Anyway, the point I'm trying to make in all this ranting is that language comes with all sorts of rules, both written and unwritten.  Language belongs to society and is constantly under construction.  It's political, it's tricky, and malleable.  Anyone who understands it well enough can use it to make any point they want.  It's all about the words you use.  The world is one large word game.

I want to say now that I never intended to offend anyone with the content of this long rant.  I was trying to make some serious points and offer my own opinions.  Think what you will of what I believe.  For any of you who I may have offended and still decided to stick with it this far, or for any of you who simply love word games, here's a little fun for you.  Follow the links to play some free, and fun, word games.  These sites have a ton to choose from.  Or just do your own search for "word games."  If you can't find anything to your liking from that long list of results, well, then I certainly can't help you.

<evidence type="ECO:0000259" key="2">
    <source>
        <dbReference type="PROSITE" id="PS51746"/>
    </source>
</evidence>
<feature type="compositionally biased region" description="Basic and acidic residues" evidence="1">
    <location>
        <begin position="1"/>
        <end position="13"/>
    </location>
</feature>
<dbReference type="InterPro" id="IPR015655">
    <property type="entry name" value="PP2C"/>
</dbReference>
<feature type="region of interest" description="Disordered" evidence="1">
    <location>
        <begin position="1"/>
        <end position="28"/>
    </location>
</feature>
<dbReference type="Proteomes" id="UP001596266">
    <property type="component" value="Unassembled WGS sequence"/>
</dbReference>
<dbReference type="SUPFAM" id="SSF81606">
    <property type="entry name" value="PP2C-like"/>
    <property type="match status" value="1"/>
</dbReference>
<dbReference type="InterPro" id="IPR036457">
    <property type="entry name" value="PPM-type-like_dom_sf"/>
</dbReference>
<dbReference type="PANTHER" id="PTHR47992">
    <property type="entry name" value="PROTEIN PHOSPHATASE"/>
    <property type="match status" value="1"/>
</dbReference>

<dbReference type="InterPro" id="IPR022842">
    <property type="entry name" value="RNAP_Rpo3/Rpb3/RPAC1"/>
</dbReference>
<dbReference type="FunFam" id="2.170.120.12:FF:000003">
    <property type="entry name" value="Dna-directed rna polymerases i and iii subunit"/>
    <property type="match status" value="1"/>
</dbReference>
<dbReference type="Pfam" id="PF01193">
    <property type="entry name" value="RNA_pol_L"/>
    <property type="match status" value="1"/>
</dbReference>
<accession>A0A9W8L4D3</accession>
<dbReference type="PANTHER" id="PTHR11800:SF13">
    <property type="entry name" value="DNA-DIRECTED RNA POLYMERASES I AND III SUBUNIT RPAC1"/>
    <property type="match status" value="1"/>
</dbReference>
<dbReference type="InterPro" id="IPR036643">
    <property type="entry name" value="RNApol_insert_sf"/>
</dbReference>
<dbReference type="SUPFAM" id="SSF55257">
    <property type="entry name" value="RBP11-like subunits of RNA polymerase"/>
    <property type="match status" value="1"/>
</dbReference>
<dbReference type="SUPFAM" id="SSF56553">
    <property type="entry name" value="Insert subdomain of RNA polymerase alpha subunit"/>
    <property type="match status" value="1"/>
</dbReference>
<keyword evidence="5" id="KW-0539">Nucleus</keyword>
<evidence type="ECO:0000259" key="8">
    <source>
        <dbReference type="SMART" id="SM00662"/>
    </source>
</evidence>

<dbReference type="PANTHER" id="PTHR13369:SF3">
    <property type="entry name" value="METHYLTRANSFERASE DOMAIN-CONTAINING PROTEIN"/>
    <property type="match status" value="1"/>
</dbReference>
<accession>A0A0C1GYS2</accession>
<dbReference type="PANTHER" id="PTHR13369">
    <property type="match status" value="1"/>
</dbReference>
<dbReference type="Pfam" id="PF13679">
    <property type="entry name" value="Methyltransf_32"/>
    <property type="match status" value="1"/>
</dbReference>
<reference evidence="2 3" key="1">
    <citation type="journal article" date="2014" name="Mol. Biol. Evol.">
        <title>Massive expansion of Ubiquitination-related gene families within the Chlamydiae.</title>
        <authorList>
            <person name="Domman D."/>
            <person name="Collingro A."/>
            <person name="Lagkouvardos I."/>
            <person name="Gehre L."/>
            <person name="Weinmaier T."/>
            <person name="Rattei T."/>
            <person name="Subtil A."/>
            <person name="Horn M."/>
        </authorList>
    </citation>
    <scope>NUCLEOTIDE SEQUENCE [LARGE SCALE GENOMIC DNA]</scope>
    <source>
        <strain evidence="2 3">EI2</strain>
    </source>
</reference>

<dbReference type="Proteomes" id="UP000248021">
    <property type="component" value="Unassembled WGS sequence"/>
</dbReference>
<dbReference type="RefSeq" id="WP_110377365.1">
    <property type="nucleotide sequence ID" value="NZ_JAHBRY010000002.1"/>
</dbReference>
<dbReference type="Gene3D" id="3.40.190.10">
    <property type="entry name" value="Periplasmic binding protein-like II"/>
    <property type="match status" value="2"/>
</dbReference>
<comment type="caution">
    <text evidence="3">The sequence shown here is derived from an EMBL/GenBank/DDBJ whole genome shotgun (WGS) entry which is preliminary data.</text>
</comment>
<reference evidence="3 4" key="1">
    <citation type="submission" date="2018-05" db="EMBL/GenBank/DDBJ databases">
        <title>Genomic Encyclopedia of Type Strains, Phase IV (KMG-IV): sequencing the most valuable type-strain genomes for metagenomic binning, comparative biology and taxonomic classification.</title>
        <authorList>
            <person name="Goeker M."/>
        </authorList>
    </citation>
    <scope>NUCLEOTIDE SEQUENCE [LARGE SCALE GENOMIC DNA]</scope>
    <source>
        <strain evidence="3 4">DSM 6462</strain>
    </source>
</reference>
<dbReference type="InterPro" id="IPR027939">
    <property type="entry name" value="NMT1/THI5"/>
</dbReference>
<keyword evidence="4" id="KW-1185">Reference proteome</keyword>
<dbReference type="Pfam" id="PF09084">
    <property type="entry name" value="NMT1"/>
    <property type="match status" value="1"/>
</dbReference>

Have a good day everyone!


  1. Sometimes I wonder if people really search for these things just for the sake of being "offended." It's a little ridiculous. The one that bothers me those most is when people go nuts over "Merry Christmas!" If someone wishes me happy Hanukkah, I wouldn't bat an eye at it.

    Make me think of the day I super crimped my hair and was playing with it. I commented to my friend that it felt like African hair, and she got mad at me saying that was racist. Last time I checked, Africans all had thick hair.

    The eggshells get annoying. If someone means offense, believe me, you'll know. Thanks for the post.

  2. I dig what you're saying, LG. The pendulum's swung in a ridiculous direction, as regards political correctness. The freedom of speech technically exists but, for good or ill, the *consequences* of speaking freely can put a lid on that freedom...which can be a good and a bad thing, I suppose.
    Some Dark Romantic

  3. I was offended by what happened in Michigan. We should be allowed to say vagina without consequence, especially if they're debating legislation concerning the body part. However, the consequence have spurred a healthy debate and turned the spotlight on an important issue. So, it turned out all right.

  4. Controversy drives book sales. I say say what you want to say and if people are going to be upset about it, so what? Their being offended so that I have to adjust my life to live by their rules is an infringement on my right to happiness. If people are offended, they should just learn to tune out.